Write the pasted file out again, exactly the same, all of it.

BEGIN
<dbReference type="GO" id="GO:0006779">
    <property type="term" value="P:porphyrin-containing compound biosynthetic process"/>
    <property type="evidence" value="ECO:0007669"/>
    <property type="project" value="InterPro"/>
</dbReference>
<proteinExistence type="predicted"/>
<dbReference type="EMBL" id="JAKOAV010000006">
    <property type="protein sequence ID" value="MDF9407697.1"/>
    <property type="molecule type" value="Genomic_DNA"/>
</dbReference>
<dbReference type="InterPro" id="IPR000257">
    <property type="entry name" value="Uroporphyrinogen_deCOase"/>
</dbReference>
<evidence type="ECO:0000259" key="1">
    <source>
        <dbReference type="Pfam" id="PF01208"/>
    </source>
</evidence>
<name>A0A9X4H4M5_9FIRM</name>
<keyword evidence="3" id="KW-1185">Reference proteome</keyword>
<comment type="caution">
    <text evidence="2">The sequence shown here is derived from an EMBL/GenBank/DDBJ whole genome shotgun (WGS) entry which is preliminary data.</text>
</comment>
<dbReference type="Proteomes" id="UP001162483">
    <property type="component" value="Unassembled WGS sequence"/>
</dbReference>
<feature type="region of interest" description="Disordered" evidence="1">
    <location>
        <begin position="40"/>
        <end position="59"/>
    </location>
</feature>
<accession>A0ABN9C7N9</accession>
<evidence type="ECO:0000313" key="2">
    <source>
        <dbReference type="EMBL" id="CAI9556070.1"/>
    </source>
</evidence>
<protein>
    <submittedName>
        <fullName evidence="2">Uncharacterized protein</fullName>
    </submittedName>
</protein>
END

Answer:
<dbReference type="GO" id="GO:0006779">
    <property type="term" value="P:porphyrin-containing compound biosynthetic process"/>
    <property type="evidence" value="ECO:0007669"/>
    <property type="project" value="InterPro"/>
</dbReference>
<proteinExistence type="predicted"/>
<dbReference type="EMBL" id="JAKOAV010000006">
    <property type="protein sequence ID" value="MDF9407697.1"/>
    <property type="molecule type" value="Genomic_DNA"/>
</dbReference>
<dbReference type="InterPro" id="IPR000257">
    <property type="entry name" value="Uroporphyrinogen_deCOase"/>
</dbReference>
<evidence type="ECO:0000259" key="1">
    <source>
        <dbReference type="Pfam" id="PF01208"/>
    </source>
</evidence>
<name>A0A9X4H4M5_9FIRM</name>
<keyword evidence="3" id="KW-1185">Reference proteome</keyword>
<comment type="caution">
    <text evidence="2">The sequence shown here is derived from an EMBL/GenBank/DDBJ whole genome shotgun (WGS) entry which is preliminary data.</text>
</comment>
<dbReference type="Proteomes" id="UP001162483">
    <property type="component" value="Unassembled WGS sequence"/>
</dbReference>
<feature type="region of interest" description="Disordered" evidence="1">
    <location>
        <begin position="40"/>
        <end position="59"/>
    </location>
</feature>
<accession>A0ABN9C7N9</accession>
<evidence type="ECO:0000313" key="2">
    <source>
        <dbReference type="EMBL" id="CAI9556070.1"/>
    </source>
</evidence>
<protein>
    <submittedName>
        <fullName evidence="2">Uncharacterized protein</fullName>
    </submittedName>
</protein>